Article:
By kristinmelia Last updated:
Expressing thanks in Italian is as easy as saying grazie!
Of course, you can say “thanks so much,” “no, thank you” and even “thanks for nothing” in Italian as well.
In this post, I’ll teach you exactly how to say “thank you” in Italian according to different situations and contexts.
So, if you’re planning a trip to Italy or just want to expand your Italian a little, you’ll definitely be grateful for this list.
- 1. The Most Common: Grazie
- 2. The Most Grateful: Grazie Mille
- 3. The Less Formal: Molte Grazie
- 4. The Potentially Sarcastic One: Tante Grazie
- 5. To Politely Decline: No, Grazie
- 6. To Say “Thank you for”: Grazie per/di…
- 7. The Extra Polite One: Ti Ringrazio
- 8. The Formal One: La Ringrazio
- 9. To Thank a Group: Vi Ringrazio
- How to Respond to “Thank You” in Italian
Download: This blog post is available as a convenient and portable PDF that you can take anywhere. Click here to get a copy. (Download)
1. The Most Common: Grazie
The simplest form, grazie (thank you) can be used in everyday interactions.
When the barista gives you the espresso you ordered, you’ll say grazie.
After you’ve finished your espresso, you might say this as you leave the café:
Grazie, buona giornata. (Thank you, have a good day.)
An important note about the pronunciation of grazie: the e is essential.Leaving the “e” off is a common mistake that can quickly become a bad habit, so be careful!
And, regardless of the region or dialect, the basic word for “thank you” in Italian is always grazie. Don’t confuse it with the singular form grazia (grace), which is never used to express gratitude!
2. The Most Grateful: Grazie Mille
Grazie mille (thanks a million) adds more flourish to your expression of gratitude. If a friend has given you half of her sandwich because you forgot your lunch, you’ll want to say:
Grazie mille, stavo morendo di fame!(Thanks a million, I was starving!)
It’s also easy to use grazie mille sarcastically. Perhaps your spouse has just given you a stack of bills that need to be paid. Now’s the time to roll your eyes and sigh, Grazie mille.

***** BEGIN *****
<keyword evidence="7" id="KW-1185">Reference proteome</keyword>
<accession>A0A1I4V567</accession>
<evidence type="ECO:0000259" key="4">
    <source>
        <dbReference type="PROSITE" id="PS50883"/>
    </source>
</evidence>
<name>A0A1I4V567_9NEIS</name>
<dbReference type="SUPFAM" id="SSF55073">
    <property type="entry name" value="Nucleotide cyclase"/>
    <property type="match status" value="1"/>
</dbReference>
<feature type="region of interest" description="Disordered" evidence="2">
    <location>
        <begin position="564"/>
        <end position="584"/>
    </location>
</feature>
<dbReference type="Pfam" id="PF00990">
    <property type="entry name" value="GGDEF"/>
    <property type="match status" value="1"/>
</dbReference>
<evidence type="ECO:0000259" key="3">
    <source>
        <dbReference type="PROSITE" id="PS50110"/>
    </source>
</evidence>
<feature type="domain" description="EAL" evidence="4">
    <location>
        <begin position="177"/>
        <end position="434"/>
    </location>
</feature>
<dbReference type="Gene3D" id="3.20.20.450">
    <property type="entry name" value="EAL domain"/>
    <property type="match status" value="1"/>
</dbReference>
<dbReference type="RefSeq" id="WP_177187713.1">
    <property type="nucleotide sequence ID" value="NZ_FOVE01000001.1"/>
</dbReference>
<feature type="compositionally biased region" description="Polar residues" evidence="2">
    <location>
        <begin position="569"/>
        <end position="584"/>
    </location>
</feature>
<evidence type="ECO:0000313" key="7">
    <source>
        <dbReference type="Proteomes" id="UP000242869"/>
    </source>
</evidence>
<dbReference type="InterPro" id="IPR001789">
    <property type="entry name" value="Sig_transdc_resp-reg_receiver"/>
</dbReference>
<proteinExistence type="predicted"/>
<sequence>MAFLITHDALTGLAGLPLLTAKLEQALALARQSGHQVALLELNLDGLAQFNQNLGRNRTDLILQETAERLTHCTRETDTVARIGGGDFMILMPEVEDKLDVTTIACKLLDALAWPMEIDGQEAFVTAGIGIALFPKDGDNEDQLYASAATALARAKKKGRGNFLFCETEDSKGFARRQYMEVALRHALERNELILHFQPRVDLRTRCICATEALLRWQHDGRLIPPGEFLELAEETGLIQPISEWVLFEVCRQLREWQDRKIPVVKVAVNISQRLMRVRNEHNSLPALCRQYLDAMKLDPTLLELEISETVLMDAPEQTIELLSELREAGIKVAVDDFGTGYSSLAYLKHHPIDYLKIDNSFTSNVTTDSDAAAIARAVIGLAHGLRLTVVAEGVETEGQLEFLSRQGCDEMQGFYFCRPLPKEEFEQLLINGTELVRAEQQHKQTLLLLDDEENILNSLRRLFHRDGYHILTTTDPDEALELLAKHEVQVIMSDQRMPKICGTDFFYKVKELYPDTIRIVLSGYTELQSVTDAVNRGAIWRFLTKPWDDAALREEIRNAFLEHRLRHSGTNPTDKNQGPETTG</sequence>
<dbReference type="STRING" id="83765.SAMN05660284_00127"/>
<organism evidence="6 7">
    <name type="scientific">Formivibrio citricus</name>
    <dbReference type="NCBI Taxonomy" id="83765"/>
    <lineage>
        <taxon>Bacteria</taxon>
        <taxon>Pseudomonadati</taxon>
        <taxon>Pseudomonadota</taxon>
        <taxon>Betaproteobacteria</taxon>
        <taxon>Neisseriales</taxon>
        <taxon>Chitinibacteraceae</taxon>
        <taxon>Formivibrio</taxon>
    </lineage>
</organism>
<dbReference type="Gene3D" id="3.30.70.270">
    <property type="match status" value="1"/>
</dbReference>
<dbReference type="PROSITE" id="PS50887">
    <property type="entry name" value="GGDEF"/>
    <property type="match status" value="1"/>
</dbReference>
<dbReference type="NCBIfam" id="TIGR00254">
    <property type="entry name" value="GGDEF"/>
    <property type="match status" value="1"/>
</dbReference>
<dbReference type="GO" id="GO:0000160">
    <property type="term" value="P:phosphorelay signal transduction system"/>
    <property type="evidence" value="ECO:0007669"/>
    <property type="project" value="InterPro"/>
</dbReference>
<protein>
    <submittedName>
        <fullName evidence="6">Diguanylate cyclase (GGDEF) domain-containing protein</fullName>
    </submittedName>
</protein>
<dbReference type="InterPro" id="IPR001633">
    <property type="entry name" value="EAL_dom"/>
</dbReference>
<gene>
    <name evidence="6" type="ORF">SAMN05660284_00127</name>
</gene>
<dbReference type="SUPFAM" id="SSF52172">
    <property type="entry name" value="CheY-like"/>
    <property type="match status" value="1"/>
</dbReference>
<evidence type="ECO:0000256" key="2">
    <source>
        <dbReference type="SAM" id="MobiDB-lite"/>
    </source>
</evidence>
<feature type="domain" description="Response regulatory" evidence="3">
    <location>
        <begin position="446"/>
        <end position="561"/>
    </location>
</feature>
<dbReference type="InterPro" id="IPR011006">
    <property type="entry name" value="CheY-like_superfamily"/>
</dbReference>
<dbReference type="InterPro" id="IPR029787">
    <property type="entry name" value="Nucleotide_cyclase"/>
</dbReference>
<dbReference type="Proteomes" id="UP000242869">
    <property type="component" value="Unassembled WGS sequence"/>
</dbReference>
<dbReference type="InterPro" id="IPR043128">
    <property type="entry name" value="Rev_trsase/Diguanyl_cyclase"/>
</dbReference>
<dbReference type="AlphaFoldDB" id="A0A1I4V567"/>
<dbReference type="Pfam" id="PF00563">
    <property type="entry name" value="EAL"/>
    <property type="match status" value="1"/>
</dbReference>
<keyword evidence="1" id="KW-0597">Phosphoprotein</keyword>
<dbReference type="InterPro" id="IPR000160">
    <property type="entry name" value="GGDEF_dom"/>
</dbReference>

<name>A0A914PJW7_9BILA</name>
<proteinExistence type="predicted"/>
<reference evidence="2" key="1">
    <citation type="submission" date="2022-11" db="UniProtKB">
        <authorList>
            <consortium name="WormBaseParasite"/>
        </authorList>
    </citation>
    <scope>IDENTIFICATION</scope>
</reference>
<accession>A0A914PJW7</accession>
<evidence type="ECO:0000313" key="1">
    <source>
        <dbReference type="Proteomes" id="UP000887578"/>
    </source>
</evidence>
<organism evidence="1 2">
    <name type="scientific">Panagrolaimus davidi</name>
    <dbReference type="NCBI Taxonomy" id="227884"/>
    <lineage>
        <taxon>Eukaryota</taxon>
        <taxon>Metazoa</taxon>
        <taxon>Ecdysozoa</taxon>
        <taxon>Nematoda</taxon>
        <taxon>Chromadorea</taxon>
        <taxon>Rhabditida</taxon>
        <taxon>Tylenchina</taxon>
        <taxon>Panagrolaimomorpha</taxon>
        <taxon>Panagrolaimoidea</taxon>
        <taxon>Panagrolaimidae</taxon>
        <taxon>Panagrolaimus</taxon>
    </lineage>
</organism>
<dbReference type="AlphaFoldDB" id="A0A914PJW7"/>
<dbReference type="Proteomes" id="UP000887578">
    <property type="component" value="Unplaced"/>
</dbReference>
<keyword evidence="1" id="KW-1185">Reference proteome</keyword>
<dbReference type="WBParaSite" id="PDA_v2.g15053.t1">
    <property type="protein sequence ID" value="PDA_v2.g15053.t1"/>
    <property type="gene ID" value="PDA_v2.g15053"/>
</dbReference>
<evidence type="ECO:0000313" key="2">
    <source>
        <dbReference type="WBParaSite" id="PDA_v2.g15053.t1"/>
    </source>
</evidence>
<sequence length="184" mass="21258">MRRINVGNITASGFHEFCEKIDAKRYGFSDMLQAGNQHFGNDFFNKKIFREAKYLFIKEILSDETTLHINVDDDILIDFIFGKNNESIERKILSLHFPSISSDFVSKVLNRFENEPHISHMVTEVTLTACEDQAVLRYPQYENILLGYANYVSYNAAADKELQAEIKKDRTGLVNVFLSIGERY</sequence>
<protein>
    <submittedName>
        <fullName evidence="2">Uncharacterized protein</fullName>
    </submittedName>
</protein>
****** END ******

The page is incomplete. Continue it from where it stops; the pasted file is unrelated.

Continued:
3. The Less Formal: Molte Grazie
The adjective molto means “much,” “very” and “many,” so molte grazie means “thank you very much.”
In Italian, adjectives must agree in gender and quantity. So the basic form molto becomes moltewhen used with grazie to become molte grazie (thank you very much).
If you really want to add emphasis, you can add an -issimeto the end of molte.
For example, if you’re super grateful that your friend took great care of your dog, you could say:
Moltissime grazie! (Thank you very super much!)
4. The Potentially Sarcastic One: Tante Grazie
When earnest and heartfelt, tante grazieis really no different than molte grazie.
But be careful: If said in the wrong tone, or especially if the words are switched around to grazie tante, it comes across as sarcastic. It’s like saying “thanks for nothing.”
For example, if a colleague has withheld information about an important meeting, now’s the time to say:
Grazie tante per la tua schiettezza!(Thank you so much for your forthrightness!)
5. To Politely Decline: No, Grazie
When declining an offer, a simple no, grazieis sufficient.
Vuoi un tè?(Would you like a tea?)
No, grazie.(No, thank you.)
6. To Say “Thank you for”: Grazie per/di…
If you want to thank someone for something specific, you’ll begin with grazie perand complete the phrase with a noun.
Perhaps you have an amazing colleague who covered for you when you arrived an hour late to work.
Grazie per la tua discrezione.(Thank you for your discretion.)
You can also use grazie per with a verb. Imagine your friend comes to visit you. She even cooks for you! To really thank her you can say:
Grazie per aver cucinato per me!(Thank you for cooking for me!)
Grazie per essere la mia migliore amica!(Thank you for being my best friend!)